Blackwell Publishing Journal Backfiles 1879-2005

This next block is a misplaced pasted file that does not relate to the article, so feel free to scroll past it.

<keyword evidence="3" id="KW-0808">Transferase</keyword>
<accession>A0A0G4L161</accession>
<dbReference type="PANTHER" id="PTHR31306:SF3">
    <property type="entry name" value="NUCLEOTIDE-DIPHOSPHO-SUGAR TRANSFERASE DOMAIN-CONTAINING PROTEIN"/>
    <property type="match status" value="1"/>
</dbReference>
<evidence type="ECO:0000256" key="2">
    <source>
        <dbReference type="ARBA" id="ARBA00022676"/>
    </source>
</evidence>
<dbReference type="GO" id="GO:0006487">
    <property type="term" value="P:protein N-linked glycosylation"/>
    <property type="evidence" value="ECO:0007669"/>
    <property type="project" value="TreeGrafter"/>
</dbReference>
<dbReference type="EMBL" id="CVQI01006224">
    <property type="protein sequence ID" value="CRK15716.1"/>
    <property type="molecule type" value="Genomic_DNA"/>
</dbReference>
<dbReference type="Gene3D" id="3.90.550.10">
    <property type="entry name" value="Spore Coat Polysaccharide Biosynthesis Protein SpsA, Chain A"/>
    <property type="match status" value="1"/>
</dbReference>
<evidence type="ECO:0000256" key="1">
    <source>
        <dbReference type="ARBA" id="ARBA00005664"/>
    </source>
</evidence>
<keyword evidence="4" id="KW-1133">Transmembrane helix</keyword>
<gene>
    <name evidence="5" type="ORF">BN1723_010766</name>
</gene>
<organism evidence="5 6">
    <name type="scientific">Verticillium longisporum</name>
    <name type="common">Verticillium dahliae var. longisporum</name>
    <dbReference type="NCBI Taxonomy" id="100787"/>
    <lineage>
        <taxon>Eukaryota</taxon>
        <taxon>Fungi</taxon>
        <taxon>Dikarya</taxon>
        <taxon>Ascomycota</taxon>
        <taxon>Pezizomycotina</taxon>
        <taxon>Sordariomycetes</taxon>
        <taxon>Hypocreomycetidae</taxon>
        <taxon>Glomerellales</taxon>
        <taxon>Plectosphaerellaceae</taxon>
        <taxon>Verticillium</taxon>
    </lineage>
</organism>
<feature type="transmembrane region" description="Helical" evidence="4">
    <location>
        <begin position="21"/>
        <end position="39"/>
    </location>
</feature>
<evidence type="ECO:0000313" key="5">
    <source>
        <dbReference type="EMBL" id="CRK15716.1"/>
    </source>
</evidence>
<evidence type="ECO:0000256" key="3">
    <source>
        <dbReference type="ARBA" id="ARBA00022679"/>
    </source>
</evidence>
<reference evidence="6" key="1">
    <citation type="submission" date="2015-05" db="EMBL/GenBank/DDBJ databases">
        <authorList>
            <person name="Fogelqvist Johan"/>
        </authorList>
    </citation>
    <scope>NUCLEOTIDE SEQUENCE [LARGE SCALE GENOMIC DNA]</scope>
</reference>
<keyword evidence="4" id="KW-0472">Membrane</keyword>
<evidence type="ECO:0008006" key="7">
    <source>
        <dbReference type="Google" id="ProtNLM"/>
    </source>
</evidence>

Background Hayfever is determined by an interaction of environmental and genetic factors and biologically characterized by an imbalanced T helper cell 1 (Th1) and Th2 immune response and elevated IgE levels against inhalant allergens. Indications exist that polymorphisms in cytokine genes involved in the regulation of the Th1/Th2 balance may contribute to the allergic phenotype.Objective We investigate whether polymorphisms in genes directly or indirectly involved in Th1, Th2 immune response are associated with hayfever and elevated IgE levels against inhalant allergens.Methods From a subsample of the European Prospective Investigation into Cancer and Nutrition-Heidelberg, 322 subjects with hayfever and 322 age- and sex-matched non-allergic controls were selected and genotypes determined for 15 polymorphisms in 13 genes. Plasma IgE against inhalant allergens was measured via CAPSX1 (Phadiatop) test. We computed odds ratios (ORs) by logistic regression, tests on group differences of IgE-levels in dependence upon genotype and tests for trend by means of non-parametric methods.Results We found decreased OR for hayfever (OR=0.60, 95%CI=0.4–0.9) and sensitization to inhalant antigens (OR=0.5, 95%CI=0.4–0.8) in heterozygotes of the IL-6 −174 G/C polymorphism. Homozygotes of the G-allele in IL-2 −330 T/G were at increased risk of hayfever (OR=2.6, 95%CI=1.3–5.2). Moreover, we found indications for differences in IgE levels against inhalant allergens in dependence upon genotypes of polymorphisms in IL-4R, IL-6, IL-13, and IL-18.Conclusion Our data suggest an association of genetic variants in IL-6 and IL-2 with hayfever, confirm a role of polymorphisms in IL-4R, IL-13, and IL-18 for the elevated IgE phenotype, and add IL-6 to the list of candidate genes.
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